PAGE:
We should maintain that if an interpretation of any word in any religion leads to disharmony and does not positively further the welfare of the many, then such an interpretation is to be regarded as wrong; that is, against the will of God, or as the working of Satan or Mara.

Buddhadasa Bikkhu, a Thai Buddhist Monk

Friday, April 27, 2012

Thinking Beyond Thinking

"What inclines even me to believe in Christ's Resurrection? ... If he did not rise from the dead, then he decomposed in the grave like another man ... but if I am to be REALLY saved - what I need is certainty - not wisdom, dreams or speculation - and this certainty is faith. And faith is faith in what is needed by my heart, my soul, not my speculative intelligence. For it is my soul with its passions, as it were, with its flesh and blood, that has to be saved, not my abstract mind. Perhaps we can say: only love can believe in the Resurrection. Or: it is love that believes the Resurrection ... what combats doubt is, as it were, redemption ... so this can come about only if you no longer rest your weight on the earth but suspend yourself from heaven. Then everything will be different and it will be 'no wonder' if you can do things you cannot do now."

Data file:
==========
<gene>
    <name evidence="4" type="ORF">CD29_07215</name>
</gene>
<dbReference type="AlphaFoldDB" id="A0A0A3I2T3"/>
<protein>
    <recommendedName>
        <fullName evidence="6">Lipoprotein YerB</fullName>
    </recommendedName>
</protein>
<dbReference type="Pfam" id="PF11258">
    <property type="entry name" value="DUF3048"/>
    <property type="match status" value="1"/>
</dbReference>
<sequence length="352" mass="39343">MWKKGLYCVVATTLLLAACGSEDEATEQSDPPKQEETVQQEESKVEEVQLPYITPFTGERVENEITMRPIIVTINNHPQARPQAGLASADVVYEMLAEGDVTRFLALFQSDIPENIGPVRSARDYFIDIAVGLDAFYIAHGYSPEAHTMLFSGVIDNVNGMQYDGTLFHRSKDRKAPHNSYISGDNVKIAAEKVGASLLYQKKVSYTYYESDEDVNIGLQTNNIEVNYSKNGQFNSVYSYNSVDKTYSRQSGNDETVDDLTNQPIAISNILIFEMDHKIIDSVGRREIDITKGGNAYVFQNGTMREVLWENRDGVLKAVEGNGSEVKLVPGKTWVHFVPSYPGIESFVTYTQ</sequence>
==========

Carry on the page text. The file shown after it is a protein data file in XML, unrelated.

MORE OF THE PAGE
Ludwig Wittgenstein

However many times I've read this passage, it's meaning seems to slip by me in one direction or the other.  I share it with you here, however, because it suggests something that I am coming to accept more and more: rational thought is not the only nor even the best measure of faith.  Meaning, purpose, and faith are constructed by the heart as much as by the mind.  The human spirit's thirst for more, deeper, and truer can't be satisfied by reasonable discourse alone—nor do "the facts" no matter how solid bring it profound rest.